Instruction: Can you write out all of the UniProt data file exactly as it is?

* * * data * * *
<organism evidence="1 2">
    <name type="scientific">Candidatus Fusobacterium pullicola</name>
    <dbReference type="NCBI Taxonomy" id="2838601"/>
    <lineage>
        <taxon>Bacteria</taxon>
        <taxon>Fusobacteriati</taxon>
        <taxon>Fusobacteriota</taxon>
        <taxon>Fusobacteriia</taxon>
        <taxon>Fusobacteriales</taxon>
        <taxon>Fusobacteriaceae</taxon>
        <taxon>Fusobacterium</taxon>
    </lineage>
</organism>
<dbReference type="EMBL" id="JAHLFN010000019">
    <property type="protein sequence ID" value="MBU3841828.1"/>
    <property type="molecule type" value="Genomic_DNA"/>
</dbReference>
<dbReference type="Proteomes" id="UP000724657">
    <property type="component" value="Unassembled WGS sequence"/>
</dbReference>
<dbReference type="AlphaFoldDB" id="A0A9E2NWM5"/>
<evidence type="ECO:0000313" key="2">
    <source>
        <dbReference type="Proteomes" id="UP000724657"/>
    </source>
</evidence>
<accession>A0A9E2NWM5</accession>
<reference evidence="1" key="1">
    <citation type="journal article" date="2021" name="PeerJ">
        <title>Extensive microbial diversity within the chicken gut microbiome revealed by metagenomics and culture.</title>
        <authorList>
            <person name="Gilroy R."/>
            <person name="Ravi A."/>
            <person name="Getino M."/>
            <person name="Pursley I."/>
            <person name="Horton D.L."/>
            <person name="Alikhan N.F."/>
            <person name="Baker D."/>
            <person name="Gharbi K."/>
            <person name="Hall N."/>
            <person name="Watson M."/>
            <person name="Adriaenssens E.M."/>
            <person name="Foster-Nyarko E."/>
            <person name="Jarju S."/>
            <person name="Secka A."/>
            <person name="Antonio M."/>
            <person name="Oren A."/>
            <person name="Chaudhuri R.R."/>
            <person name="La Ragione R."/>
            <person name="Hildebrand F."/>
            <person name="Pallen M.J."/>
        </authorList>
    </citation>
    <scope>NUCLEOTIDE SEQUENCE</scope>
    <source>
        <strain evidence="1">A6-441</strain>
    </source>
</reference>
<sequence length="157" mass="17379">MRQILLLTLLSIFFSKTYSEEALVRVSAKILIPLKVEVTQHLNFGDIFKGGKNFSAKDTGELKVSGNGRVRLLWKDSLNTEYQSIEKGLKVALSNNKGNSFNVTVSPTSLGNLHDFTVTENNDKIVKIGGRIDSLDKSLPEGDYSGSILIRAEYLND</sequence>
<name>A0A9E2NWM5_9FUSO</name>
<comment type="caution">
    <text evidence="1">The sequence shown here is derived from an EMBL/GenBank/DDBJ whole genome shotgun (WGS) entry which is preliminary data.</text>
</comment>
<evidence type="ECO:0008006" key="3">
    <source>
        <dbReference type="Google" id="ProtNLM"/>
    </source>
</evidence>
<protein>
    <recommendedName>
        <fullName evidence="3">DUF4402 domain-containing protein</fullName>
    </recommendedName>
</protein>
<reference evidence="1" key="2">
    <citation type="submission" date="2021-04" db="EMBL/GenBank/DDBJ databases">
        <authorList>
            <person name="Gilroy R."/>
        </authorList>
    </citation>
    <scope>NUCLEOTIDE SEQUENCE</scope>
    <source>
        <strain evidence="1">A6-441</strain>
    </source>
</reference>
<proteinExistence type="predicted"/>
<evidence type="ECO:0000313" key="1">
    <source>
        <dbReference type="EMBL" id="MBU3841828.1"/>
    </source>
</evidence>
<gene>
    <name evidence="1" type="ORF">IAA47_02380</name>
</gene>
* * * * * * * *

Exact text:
<organism evidence="1 2">
    <name type="scientific">Candidatus Fusobacterium pullicola</name>
    <dbReference type="NCBI Taxonomy" id="2838601"/>
    <lineage>
        <taxon>Bacteria</taxon>
        <taxon>Fusobacteriati</taxon>
        <taxon>Fusobacteriota</taxon>
        <taxon>Fusobacteriia</taxon>
        <taxon>Fusobacteriales</taxon>
        <taxon>Fusobacteriaceae</taxon>
        <taxon>Fusobacterium</taxon>
    </lineage>
</organism>
<dbReference type="EMBL" id="JAHLFN010000019">
    <property type="protein sequence ID" value="MBU3841828.1"/>
    <property type="molecule type" value="Genomic_DNA"/>
</dbReference>
<dbReference type="Proteomes" id="UP000724657">
    <property type="component" value="Unassembled WGS sequence"/>
</dbReference>
<dbReference type="AlphaFoldDB" id="A0A9E2NWM5"/>
<evidence type="ECO:0000313" key="2">
    <source>
        <dbReference type="Proteomes" id="UP000724657"/>
    </source>
</evidence>
<accession>A0A9E2NWM5</accession>
<reference evidence="1" key="1">
    <citation type="journal article" date="2021" name="PeerJ">
        <title>Extensive microbial diversity within the chicken gut microbiome revealed by metagenomics and culture.</title>
        <authorList>
            <person name="Gilroy R."/>
            <person name="Ravi A."/>
            <person name="Getino M."/>
            <person name="Pursley I."/>
            <person name="Horton D.L."/>
            <person name="Alikhan N.F."/>
            <person name="Baker D."/>
            <person name="Gharbi K."/>
            <person name="Hall N."/>
            <person name="Watson M."/>
            <person name="Adriaenssens E.M."/>
            <person name="Foster-Nyarko E."/>
            <person name="Jarju S."/>
            <person name="Secka A."/>
            <person name="Antonio M."/>
            <person name="Oren A."/>
            <person name="Chaudhuri R.R."/>
            <person name="La Ragione R."/>
            <person name="Hildebrand F."/>
            <person name="Pallen M.J."/>
        </authorList>
    </citation>
    <scope>NUCLEOTIDE SEQUENCE</scope>
    <source>
        <strain evidence="1">A6-441</strain>
    </source>
</reference>
<sequence length="157" mass="17379">MRQILLLTLLSIFFSKTYSEEALVRVSAKILIPLKVEVTQHLNFGDIFKGGKNFSAKDTGELKVSGNGRVRLLWKDSLNTEYQSIEKGLKVALSNNKGNSFNVTVSPTSLGNLHDFTVTENNDKIVKIGGRIDSLDKSLPEGDYSGSILIRAEYLND</sequence>
<name>A0A9E2NWM5_9FUSO</name>
<comment type="caution">
    <text evidence="1">The sequence shown here is derived from an EMBL/GenBank/DDBJ whole genome shotgun (WGS) entry which is preliminary data.</text>
</comment>
<evidence type="ECO:0008006" key="3">
    <source>
        <dbReference type="Google" id="ProtNLM"/>
    </source>
</evidence>
<protein>
    <recommendedName>
        <fullName evidence="3">DUF4402 domain-containing protein</fullName>
    </recommendedName>
</protein>
<reference evidence="1" key="2">
    <citation type="submission" date="2021-04" db="EMBL/GenBank/DDBJ databases">
        <authorList>
            <person name="Gilroy R."/>
        </authorList>
    </citation>
    <scope>NUCLEOTIDE SEQUENCE</scope>
    <source>
        <strain evidence="1">A6-441</strain>
    </source>
</reference>
<proteinExistence type="predicted"/>
<evidence type="ECO:0000313" key="1">
    <source>
        <dbReference type="EMBL" id="MBU3841828.1"/>
    </source>
</evidence>
<gene>
    <name evidence="1" type="ORF">IAA47_02380</name>
</gene>